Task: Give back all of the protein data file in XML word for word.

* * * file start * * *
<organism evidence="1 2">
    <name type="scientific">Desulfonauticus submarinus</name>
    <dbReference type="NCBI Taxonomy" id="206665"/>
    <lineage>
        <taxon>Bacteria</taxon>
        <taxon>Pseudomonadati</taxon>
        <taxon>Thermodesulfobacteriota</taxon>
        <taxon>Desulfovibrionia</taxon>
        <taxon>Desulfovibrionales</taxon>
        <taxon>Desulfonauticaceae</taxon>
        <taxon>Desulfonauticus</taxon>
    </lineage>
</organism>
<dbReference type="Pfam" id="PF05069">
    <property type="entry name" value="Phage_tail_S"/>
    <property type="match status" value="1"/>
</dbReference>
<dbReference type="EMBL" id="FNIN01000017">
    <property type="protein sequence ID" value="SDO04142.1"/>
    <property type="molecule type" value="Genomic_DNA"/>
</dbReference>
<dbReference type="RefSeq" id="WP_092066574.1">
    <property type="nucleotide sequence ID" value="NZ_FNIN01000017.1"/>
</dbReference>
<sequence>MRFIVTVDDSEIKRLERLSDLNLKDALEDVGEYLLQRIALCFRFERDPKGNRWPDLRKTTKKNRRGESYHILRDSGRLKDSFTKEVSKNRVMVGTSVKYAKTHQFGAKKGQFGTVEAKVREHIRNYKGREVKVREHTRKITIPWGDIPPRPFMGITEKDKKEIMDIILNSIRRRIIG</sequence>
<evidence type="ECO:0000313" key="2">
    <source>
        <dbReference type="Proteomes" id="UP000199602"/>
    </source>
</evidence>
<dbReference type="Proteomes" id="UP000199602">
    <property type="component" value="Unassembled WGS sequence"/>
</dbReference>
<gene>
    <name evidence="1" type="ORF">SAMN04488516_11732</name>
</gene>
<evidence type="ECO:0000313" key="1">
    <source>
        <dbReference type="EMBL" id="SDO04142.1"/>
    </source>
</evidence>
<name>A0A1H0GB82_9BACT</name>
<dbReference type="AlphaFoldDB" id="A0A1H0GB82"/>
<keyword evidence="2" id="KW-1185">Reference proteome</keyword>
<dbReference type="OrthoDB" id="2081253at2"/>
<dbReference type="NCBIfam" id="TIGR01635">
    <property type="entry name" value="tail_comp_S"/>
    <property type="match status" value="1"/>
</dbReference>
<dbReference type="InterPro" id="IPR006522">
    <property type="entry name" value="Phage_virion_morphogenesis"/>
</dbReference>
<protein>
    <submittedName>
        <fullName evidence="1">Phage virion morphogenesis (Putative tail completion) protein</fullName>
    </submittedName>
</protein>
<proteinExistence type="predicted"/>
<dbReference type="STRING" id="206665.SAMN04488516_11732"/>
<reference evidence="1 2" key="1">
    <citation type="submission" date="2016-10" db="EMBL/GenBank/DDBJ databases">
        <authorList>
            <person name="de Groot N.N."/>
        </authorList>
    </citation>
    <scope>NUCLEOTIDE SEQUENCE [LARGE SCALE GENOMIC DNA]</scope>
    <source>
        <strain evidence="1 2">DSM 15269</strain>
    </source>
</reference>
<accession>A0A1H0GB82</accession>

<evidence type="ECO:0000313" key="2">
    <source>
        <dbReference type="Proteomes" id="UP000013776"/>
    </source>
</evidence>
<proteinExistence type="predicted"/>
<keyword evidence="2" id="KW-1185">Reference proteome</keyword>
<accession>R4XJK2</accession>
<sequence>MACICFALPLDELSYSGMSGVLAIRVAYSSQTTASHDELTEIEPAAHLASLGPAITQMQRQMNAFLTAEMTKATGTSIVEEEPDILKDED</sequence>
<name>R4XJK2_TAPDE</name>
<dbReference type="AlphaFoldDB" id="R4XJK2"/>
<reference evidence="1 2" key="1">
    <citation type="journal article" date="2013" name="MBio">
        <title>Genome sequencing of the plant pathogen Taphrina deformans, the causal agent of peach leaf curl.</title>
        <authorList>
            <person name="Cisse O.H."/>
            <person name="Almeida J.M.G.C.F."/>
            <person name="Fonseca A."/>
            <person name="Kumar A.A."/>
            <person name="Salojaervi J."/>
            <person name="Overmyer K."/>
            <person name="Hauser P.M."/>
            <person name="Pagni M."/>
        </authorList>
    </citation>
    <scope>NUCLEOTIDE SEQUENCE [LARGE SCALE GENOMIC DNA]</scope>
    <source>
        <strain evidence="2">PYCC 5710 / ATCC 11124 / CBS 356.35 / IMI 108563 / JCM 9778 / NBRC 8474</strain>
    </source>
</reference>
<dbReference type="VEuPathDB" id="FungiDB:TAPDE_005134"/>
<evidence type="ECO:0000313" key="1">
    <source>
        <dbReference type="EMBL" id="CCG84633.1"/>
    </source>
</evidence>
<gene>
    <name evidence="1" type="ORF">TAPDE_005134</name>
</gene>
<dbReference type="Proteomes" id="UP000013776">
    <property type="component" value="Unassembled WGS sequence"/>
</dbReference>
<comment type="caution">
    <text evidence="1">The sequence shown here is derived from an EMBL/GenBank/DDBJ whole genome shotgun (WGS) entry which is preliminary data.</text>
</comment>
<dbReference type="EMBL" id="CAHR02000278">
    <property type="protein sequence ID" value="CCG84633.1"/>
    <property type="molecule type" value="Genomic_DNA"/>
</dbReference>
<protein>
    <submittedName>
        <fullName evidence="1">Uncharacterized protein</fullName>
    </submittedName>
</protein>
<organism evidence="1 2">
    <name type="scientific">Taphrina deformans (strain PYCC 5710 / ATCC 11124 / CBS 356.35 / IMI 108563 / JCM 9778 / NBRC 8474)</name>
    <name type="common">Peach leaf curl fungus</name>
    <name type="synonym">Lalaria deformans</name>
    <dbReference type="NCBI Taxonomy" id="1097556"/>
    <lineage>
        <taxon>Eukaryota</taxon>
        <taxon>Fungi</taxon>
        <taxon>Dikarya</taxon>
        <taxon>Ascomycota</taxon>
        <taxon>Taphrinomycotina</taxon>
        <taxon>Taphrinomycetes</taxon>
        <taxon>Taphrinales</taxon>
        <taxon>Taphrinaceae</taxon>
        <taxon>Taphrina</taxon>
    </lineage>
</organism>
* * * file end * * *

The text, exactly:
<organism evidence="1 2">
    <name type="scientific">Desulfonauticus submarinus</name>
    <dbReference type="NCBI Taxonomy" id="206665"/>
    <lineage>
        <taxon>Bacteria</taxon>
        <taxon>Pseudomonadati</taxon>
        <taxon>Thermodesulfobacteriota</taxon>
        <taxon>Desulfovibrionia</taxon>
        <taxon>Desulfovibrionales</taxon>
        <taxon>Desulfonauticaceae</taxon>
        <taxon>Desulfonauticus</taxon>
    </lineage>
</organism>
<dbReference type="Pfam" id="PF05069">
    <property type="entry name" value="Phage_tail_S"/>
    <property type="match status" value="1"/>
</dbReference>
<dbReference type="EMBL" id="FNIN01000017">
    <property type="protein sequence ID" value="SDO04142.1"/>
    <property type="molecule type" value="Genomic_DNA"/>
</dbReference>
<dbReference type="RefSeq" id="WP_092066574.1">
    <property type="nucleotide sequence ID" value="NZ_FNIN01000017.1"/>
</dbReference>
<sequence>MRFIVTVDDSEIKRLERLSDLNLKDALEDVGEYLLQRIALCFRFERDPKGNRWPDLRKTTKKNRRGESYHILRDSGRLKDSFTKEVSKNRVMVGTSVKYAKTHQFGAKKGQFGTVEAKVREHIRNYKGREVKVREHTRKITIPWGDIPPRPFMGITEKDKKEIMDIILNSIRRRIIG</sequence>
<evidence type="ECO:0000313" key="2">
    <source>
        <dbReference type="Proteomes" id="UP000199602"/>
    </source>
</evidence>
<dbReference type="Proteomes" id="UP000199602">
    <property type="component" value="Unassembled WGS sequence"/>
</dbReference>
<gene>
    <name evidence="1" type="ORF">SAMN04488516_11732</name>
</gene>
<evidence type="ECO:0000313" key="1">
    <source>
        <dbReference type="EMBL" id="SDO04142.1"/>
    </source>
</evidence>
<name>A0A1H0GB82_9BACT</name>
<dbReference type="AlphaFoldDB" id="A0A1H0GB82"/>
<keyword evidence="2" id="KW-1185">Reference proteome</keyword>
<dbReference type="OrthoDB" id="2081253at2"/>
<dbReference type="NCBIfam" id="TIGR01635">
    <property type="entry name" value="tail_comp_S"/>
    <property type="match status" value="1"/>
</dbReference>
<dbReference type="InterPro" id="IPR006522">
    <property type="entry name" value="Phage_virion_morphogenesis"/>
</dbReference>
<protein>
    <submittedName>
        <fullName evidence="1">Phage virion morphogenesis (Putative tail completion) protein</fullName>
    </submittedName>
</protein>
<proteinExistence type="predicted"/>
<dbReference type="STRING" id="206665.SAMN04488516_11732"/>
<reference evidence="1 2" key="1">
    <citation type="submission" date="2016-10" db="EMBL/GenBank/DDBJ databases">
        <authorList>
            <person name="de Groot N.N."/>
        </authorList>
    </citation>
    <scope>NUCLEOTIDE SEQUENCE [LARGE SCALE GENOMIC DNA]</scope>
    <source>
        <strain evidence="1 2">DSM 15269</strain>
    </source>
</reference>
<accession>A0A1H0GB82</accession>

<evidence type="ECO:0000313" key="2">
    <source>
        <dbReference type="Proteomes" id="UP000013776"/>
    </source>
</evidence>
<proteinExistence type="predicted"/>
<keyword evidence="2" id="KW-1185">Reference proteome</keyword>
<accession>R4XJK2</accession>
<sequence>MACICFALPLDELSYSGMSGVLAIRVAYSSQTTASHDELTEIEPAAHLASLGPAITQMQRQMNAFLTAEMTKATGTSIVEEEPDILKDED</sequence>
<name>R4XJK2_TAPDE</name>
<dbReference type="AlphaFoldDB" id="R4XJK2"/>
<reference evidence="1 2" key="1">
    <citation type="journal article" date="2013" name="MBio">
        <title>Genome sequencing of the plant pathogen Taphrina deformans, the causal agent of peach leaf curl.</title>
        <authorList>
            <person name="Cisse O.H."/>
            <person name="Almeida J.M.G.C.F."/>
            <person name="Fonseca A."/>
            <person name="Kumar A.A."/>
            <person name="Salojaervi J."/>
            <person name="Overmyer K."/>
            <person name="Hauser P.M."/>
            <person name="Pagni M."/>
        </authorList>
    </citation>
    <scope>NUCLEOTIDE SEQUENCE [LARGE SCALE GENOMIC DNA]</scope>
    <source>
        <strain evidence="2">PYCC 5710 / ATCC 11124 / CBS 356.35 / IMI 108563 / JCM 9778 / NBRC 8474</strain>
    </source>
</reference>
<dbReference type="VEuPathDB" id="FungiDB:TAPDE_005134"/>
<evidence type="ECO:0000313" key="1">
    <source>
        <dbReference type="EMBL" id="CCG84633.1"/>
    </source>
</evidence>
<gene>
    <name evidence="1" type="ORF">TAPDE_005134</name>
</gene>
<dbReference type="Proteomes" id="UP000013776">
    <property type="component" value="Unassembled WGS sequence"/>
</dbReference>
<comment type="caution">
    <text evidence="1">The sequence shown here is derived from an EMBL/GenBank/DDBJ whole genome shotgun (WGS) entry which is preliminary data.</text>
</comment>
<dbReference type="EMBL" id="CAHR02000278">
    <property type="protein sequence ID" value="CCG84633.1"/>
    <property type="molecule type" value="Genomic_DNA"/>
</dbReference>
<protein>
    <submittedName>
        <fullName evidence="1">Uncharacterized protein</fullName>
    </submittedName>
</protein>
<organism evidence="1 2">
    <name type="scientific">Taphrina deformans (strain PYCC 5710 / ATCC 11124 / CBS 356.35 / IMI 108563 / JCM 9778 / NBRC 8474)</name>
    <name type="common">Peach leaf curl fungus</name>
    <name type="synonym">Lalaria deformans</name>
    <dbReference type="NCBI Taxonomy" id="1097556"/>
    <lineage>
        <taxon>Eukaryota</taxon>
        <taxon>Fungi</taxon>
        <taxon>Dikarya</taxon>
        <taxon>Ascomycota</taxon>
        <taxon>Taphrinomycotina</taxon>
        <taxon>Taphrinomycetes</taxon>
        <taxon>Taphrinales</taxon>
        <taxon>Taphrinaceae</taxon>
        <taxon>Taphrina</taxon>
    </lineage>
</organism>